"Life moves pretty fast. You don't stop and look around once in awhile, you could miss it." - Ferris Bueller

Friday, October 27, 2006
On Going Home
As some of my Sitemeter rated 15 readers may know, there are many places in this country that I can call home. I can claim roots in the states of Virginia, California, Utah, Missouri, Washington, Georgia, and Arizona. Add to that a few foreign countries and you'll understand why - when asked by people where I'm from - I usually reply that I'm from the United States Army. Most people get it. Some people don't.

Most of my adolescence was spent in Southern Colorado. Even though it has a place near and dear to my heart, its not a place I often get to go to. It the place I learned to play football, drive a car, and fall in love - not necessarily in that order.

So this week my professional duties required me to journey west to the place of my youth. I landed at the airport in Colorado Springs and immediately discovered something I had taken for granted during my residence. There is no air here. Coming from Virginia (sea level) to Colorado Springs (7,000 feet) is quite a shock to the system if you try any physical exertion what so ever. I'm not sure what passes for breathable atmosphere here, but it isn't air.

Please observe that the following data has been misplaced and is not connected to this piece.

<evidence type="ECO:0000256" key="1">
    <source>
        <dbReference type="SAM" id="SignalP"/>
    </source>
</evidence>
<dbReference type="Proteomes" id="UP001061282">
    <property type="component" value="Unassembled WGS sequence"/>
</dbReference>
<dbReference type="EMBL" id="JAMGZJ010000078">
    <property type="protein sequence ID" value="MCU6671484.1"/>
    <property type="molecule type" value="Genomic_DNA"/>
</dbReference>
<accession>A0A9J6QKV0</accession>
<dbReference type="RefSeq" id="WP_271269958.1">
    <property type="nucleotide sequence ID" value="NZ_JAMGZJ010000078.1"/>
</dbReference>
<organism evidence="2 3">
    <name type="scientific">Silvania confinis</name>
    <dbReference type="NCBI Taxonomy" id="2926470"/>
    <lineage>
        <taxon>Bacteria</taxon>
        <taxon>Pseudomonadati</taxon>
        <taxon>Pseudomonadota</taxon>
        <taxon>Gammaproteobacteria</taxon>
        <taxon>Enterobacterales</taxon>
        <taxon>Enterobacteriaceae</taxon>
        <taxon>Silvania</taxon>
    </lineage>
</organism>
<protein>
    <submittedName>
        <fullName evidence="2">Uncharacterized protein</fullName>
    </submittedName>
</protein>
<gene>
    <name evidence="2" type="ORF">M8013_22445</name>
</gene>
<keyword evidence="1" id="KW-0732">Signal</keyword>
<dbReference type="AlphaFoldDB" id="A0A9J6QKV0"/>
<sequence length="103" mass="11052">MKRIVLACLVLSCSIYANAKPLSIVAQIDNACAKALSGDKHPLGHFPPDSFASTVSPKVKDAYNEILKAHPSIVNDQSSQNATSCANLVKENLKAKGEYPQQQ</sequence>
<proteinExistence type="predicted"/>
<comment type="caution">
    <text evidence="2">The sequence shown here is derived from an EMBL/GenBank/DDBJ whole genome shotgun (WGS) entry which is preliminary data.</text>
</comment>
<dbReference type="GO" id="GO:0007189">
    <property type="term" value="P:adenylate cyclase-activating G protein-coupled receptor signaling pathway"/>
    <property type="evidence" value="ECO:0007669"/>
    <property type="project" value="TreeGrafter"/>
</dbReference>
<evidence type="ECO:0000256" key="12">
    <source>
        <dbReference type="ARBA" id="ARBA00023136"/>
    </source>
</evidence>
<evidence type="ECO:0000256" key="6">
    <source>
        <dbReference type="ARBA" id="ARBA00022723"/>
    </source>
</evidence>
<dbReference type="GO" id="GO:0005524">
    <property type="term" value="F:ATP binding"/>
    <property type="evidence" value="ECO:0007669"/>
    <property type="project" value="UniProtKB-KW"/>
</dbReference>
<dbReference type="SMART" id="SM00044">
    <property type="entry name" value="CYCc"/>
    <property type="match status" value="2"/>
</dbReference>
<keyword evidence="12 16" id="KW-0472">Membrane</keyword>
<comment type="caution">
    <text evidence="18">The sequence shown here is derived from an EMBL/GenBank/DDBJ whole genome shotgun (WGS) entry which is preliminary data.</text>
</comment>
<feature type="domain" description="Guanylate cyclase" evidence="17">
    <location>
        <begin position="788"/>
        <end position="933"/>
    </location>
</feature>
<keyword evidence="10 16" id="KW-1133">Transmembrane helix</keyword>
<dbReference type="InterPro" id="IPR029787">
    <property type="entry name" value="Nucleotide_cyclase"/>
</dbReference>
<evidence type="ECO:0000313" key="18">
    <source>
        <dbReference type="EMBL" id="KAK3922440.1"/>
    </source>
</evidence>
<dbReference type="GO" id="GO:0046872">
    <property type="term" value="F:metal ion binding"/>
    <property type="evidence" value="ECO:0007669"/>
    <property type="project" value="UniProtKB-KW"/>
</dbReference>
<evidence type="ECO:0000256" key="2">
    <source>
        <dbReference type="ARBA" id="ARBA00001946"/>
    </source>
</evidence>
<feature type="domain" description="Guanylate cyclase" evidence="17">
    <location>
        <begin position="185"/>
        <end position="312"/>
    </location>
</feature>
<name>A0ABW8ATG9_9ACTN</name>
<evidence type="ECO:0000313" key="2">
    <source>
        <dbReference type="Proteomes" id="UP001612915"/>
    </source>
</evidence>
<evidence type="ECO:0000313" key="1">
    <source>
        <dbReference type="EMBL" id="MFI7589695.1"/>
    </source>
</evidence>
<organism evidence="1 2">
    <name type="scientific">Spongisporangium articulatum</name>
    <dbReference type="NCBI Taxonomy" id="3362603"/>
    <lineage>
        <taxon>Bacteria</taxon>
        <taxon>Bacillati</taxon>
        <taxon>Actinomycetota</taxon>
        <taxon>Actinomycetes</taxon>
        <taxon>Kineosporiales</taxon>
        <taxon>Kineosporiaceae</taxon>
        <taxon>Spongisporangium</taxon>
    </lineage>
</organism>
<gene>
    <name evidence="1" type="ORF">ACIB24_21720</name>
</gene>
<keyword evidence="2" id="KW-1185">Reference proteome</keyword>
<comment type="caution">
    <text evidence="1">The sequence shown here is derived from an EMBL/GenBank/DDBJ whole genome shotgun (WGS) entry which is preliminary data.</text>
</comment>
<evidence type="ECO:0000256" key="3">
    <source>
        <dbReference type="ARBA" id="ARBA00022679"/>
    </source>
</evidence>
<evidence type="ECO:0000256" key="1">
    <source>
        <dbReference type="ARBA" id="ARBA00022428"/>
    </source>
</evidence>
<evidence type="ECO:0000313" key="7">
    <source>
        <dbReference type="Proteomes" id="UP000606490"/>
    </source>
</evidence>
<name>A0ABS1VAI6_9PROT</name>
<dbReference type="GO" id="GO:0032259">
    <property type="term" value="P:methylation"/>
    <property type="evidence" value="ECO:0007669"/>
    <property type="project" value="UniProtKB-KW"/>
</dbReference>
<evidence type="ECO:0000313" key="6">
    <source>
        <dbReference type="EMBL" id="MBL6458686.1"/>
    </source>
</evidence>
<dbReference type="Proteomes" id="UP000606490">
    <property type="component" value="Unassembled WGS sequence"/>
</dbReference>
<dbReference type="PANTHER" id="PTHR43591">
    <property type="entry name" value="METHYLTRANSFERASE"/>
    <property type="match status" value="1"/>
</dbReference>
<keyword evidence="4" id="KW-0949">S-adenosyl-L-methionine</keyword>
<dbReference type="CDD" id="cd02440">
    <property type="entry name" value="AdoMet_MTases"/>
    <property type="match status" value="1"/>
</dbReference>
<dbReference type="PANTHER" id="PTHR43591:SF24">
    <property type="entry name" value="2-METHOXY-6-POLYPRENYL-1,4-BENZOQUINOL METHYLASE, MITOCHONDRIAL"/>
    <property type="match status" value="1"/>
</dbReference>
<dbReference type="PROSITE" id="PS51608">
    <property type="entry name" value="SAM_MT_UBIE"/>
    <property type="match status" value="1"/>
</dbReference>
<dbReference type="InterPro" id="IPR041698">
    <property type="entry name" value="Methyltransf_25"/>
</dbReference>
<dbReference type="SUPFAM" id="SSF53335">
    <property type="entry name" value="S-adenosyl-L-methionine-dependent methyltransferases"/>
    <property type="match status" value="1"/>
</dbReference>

I'm always amazed by the beauty of God's Country. The mountains are stunningly spectacular. Pike's Peak towers over them with white capped elevations which seem so close, yet at 14,000 feet its not your everyday hiking trail. Though I lived in Southern Colorado for several years, I've never been to the top. I don't have a fear of heights, its just not anything I ever got around to doing.

It is different driving around town after so many years away. Many things and places have changed, some have remained. Perhaps I'll take some time and write some more about those things later. For now I'll just close with one thought. Its good to come home every now and then, where ever that home may be.
Wednesday, October 18, 2006
Tag! You're It - Unless You Go To Willett Elementary
Warning! Rant Ahead!

Elementary School can be a rough place. Anytime you mix kindergarten age kids, 1st, 2nd, 3rd, 4th, 5th, and 6th graders all in the same square block there is a potential for trouble. Kids are bullied, made fun of, teased, and otherwise introduced into the rough and tumble world in which we live. Grade school playgrounds are, more often than not, the place where kids learn that life isn’t fair.

Every kid needs to learn this lesson. They need to learn how to deal with challenges in an environment where teacher isn’t looking over their shoulder every minute.

With the short, and growing ever shorter every year – according to my son anyway, recess periods kids often play short quick games which are often unsupervised by adult monitors. Pick up games of basketball, foursquare, kickball, dodgeball, and last but not least, Tag, have been played on courts and fields since schools began.

Well, in Attleboro, Massachusetts you can scratch Tag, touch football, or any other unsupervised game from kids’ recess activities. Gaylene Heppe, Willett Elementary School Principal and the ultimate approver of the ban stated:

[Recess is] a time when accidents can happen.
Accidents during recess? I'm shocked! Shocked I tell you!